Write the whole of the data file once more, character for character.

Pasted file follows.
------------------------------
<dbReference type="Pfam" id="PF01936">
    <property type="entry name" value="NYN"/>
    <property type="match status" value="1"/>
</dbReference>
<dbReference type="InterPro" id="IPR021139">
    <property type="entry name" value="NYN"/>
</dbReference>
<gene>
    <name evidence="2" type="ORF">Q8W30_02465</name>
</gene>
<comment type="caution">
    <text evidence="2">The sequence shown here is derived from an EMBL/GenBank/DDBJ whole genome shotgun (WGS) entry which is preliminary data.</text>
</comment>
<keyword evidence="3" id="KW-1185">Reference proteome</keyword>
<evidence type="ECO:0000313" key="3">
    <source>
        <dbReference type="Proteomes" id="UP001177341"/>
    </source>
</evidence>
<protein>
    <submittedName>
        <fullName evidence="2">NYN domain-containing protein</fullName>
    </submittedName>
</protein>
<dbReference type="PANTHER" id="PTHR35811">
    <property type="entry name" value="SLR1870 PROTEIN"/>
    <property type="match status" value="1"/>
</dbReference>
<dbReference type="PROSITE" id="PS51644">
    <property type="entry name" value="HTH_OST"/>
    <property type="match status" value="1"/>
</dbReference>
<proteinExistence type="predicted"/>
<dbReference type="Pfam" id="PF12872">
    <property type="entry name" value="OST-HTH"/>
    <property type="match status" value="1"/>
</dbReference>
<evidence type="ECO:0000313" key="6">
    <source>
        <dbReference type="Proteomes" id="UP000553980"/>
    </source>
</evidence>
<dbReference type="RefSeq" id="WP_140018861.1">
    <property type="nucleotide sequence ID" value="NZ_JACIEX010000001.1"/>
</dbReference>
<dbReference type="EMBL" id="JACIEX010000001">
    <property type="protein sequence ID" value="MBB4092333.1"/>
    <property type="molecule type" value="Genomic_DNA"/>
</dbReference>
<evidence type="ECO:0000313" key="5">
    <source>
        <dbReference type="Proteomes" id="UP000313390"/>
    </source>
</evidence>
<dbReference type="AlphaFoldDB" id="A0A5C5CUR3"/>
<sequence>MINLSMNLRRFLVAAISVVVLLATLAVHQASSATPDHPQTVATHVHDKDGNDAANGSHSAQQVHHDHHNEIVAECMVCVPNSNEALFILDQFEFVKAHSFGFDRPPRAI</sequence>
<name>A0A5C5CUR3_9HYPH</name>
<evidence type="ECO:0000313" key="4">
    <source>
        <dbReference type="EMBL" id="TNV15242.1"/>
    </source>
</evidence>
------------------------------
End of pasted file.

<dbReference type="Pfam" id="PF01936">
    <property type="entry name" value="NYN"/>
    <property type="match status" value="1"/>
</dbReference>
<dbReference type="InterPro" id="IPR021139">
    <property type="entry name" value="NYN"/>
</dbReference>
<gene>
    <name evidence="2" type="ORF">Q8W30_02465</name>
</gene>
<comment type="caution">
    <text evidence="2">The sequence shown here is derived from an EMBL/GenBank/DDBJ whole genome shotgun (WGS) entry which is preliminary data.</text>
</comment>
<keyword evidence="3" id="KW-1185">Reference proteome</keyword>
<evidence type="ECO:0000313" key="3">
    <source>
        <dbReference type="Proteomes" id="UP001177341"/>
    </source>
</evidence>
<protein>
    <submittedName>
        <fullName evidence="2">NYN domain-containing protein</fullName>
    </submittedName>
</protein>
<dbReference type="PANTHER" id="PTHR35811">
    <property type="entry name" value="SLR1870 PROTEIN"/>
    <property type="match status" value="1"/>
</dbReference>
<dbReference type="PROSITE" id="PS51644">
    <property type="entry name" value="HTH_OST"/>
    <property type="match status" value="1"/>
</dbReference>
<proteinExistence type="predicted"/>
<dbReference type="Pfam" id="PF12872">
    <property type="entry name" value="OST-HTH"/>
    <property type="match status" value="1"/>
</dbReference>
<evidence type="ECO:0000313" key="6">
    <source>
        <dbReference type="Proteomes" id="UP000553980"/>
    </source>
</evidence>
<dbReference type="RefSeq" id="WP_140018861.1">
    <property type="nucleotide sequence ID" value="NZ_JACIEX010000001.1"/>
</dbReference>
<dbReference type="EMBL" id="JACIEX010000001">
    <property type="protein sequence ID" value="MBB4092333.1"/>
    <property type="molecule type" value="Genomic_DNA"/>
</dbReference>
<evidence type="ECO:0000313" key="5">
    <source>
        <dbReference type="Proteomes" id="UP000313390"/>
    </source>
</evidence>
<dbReference type="AlphaFoldDB" id="A0A5C5CUR3"/>
<sequence>MINLSMNLRRFLVAAISVVVLLATLAVHQASSATPDHPQTVATHVHDKDGNDAANGSHSAQQVHHDHHNEIVAECMVCVPNSNEALFILDQFEFVKAHSFGFDRPPRAI</sequence>
<name>A0A5C5CUR3_9HYPH</name>
<evidence type="ECO:0000313" key="4">
    <source>
        <dbReference type="EMBL" id="TNV15242.1"/>
    </source>
</evidence>